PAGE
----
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Mar 17, 2016

Why A Mesothelioma Claim Relies On Post Mortem Tissue Samples

 
 
 

When a Coroner’s report delivers a verdict that the death of a loved one was caused by the vague term, “an industrial disease”, family members may feel dissatisfied that they have not been given an exact reason. The pain of their loss can lead to a sense of grievance and further distress if the family have a strong suspicion that the industrial disease was actually mesothelioma cancer, caused by occupational asbestos exposure.

An estimated 8,000 work-related cancer deaths are reported each year, of which, more than half are caused by past exposures to asbestos, according to the Health and Safety Executive (HSE). Latest available HSE figures from 2013 show that more than 2,500 annual deaths are the result of mesothelioma cancer, which is expected to continue for at least another 25 years.

Report is unlikely to be sufficient in itself

If the deceased suffered from more than one condition or complication, then it is not always so straightforward to determine the actual cause of death. When a Coroner concludes that mesothelioma was just one of several factors, the report is unlikely to be sufficient in itself if a mesothelioma claim is to be pursued from a former employer / insurer.

At a court hearing, it is commonly reported that during the peak years of Britain’s industrial asbestos use – from the 1950s up until the late 1970s and early 80s – there was little to no asbestos awareness in the workplace. Time and time again, employees recount that they received no health & safety information, nor protective equipment from employers .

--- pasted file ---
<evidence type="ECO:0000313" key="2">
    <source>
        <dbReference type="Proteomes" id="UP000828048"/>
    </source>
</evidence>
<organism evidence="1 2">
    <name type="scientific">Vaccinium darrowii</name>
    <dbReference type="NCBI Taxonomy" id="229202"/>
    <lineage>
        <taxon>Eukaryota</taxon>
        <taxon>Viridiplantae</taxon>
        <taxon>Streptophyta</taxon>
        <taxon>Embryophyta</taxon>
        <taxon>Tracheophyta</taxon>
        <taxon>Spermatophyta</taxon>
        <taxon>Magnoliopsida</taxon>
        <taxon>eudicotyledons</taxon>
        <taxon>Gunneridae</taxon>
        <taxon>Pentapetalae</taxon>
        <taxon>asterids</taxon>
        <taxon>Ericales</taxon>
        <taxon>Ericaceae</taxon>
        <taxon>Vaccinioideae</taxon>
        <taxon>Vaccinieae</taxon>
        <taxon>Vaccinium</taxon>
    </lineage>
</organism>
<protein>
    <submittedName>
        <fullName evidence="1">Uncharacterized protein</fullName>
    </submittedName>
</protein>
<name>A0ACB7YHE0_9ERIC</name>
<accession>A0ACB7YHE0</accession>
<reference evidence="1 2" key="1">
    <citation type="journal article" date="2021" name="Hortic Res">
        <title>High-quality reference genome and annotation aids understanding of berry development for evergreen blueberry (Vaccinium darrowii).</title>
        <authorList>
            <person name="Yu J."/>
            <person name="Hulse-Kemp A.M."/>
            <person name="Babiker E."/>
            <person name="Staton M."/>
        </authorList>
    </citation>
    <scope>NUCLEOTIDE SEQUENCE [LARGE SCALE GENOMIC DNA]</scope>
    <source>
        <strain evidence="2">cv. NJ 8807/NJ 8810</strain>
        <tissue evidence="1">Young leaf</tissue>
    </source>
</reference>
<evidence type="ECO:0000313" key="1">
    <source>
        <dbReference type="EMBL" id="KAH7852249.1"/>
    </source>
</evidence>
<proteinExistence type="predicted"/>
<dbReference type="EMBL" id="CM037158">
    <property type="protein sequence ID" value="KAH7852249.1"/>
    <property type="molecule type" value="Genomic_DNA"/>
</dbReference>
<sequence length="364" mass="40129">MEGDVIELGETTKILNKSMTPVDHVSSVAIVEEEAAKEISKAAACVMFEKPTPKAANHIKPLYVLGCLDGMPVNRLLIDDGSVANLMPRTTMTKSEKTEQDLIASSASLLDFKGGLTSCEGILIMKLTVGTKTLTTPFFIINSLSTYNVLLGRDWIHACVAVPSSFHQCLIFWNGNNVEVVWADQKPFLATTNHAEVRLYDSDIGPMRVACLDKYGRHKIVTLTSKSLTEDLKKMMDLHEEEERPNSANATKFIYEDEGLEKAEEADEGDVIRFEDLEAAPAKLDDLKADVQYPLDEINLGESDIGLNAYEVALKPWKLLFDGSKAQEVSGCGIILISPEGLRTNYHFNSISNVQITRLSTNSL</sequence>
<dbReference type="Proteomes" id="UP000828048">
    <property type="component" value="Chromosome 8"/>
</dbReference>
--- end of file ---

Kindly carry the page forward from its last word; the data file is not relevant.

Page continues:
A spouse or close family member may also recall conversations where the victim remembers the occasions where they were in contact with asbestos. However, the burden of proof is on the claimant to show they were exposed to asbestos in the workplace, which led to their mesothelioma. Consequently, wives or close family members try to find former work colleagues to help provide witness evidence of the presence of asbestos where they were employed up to thirty or forty years previously. However, further difficulties can arise where there was no known presence of asbestos.

Lung tissue samples…are key evidence

Where there is a suspicion that an industrial disease may have caused or contributed to a person’s death, under the Coroner’s Act 1988, it can be decided to investigate and report on whether the patient had died from ‘unnatural causes’. A Coroner gathers evidence from medical records, witnesses and police statements. It may be necessary to carry out a post- mortem examination of the body where samples of lung tissue are taken for analysis.

During the post-mortem, samples of tissue are usually analysed by a pathologist to arrive at a asbestos fibre count within the dried lung. Up to 30,000 fibres of asbestos per gram of dried lung is considered normal but where asbestosis disease is thought to be present, a minimum of 100,000 fibres at least needs to be found.

The results of the lung tissue samples, which provide analysis of asbestos fibre count, are key evidence in a mesothelioma compensation case. They describe the actual level of asbestos exposure as well as any breathing disability suffered by the victim, which also aims to show that “on the balance of probabilities”, that death was caused by exposure to asbestos.

Consent form

It is vitally important, therefore, that the samples should be retained by the pathologist or at the hospital of the deceased. When samples are not retained, a defendant can argue that they did not have the opportunity to examine all of the evidence available and may even claim that vital evidence was deliberately destroyed. Increasingly, a Coroner will include on a tissue disposal consent form that a spouse or the family should not dispose of tissue samples when pursuing a claim.

Despite mesothelioma accounting for less than one per cent of all cancers, The British Journal of Cancer has stated that “Asbestos continues to be the cause of the largest proportion of the overall burden of occupational cancer.”

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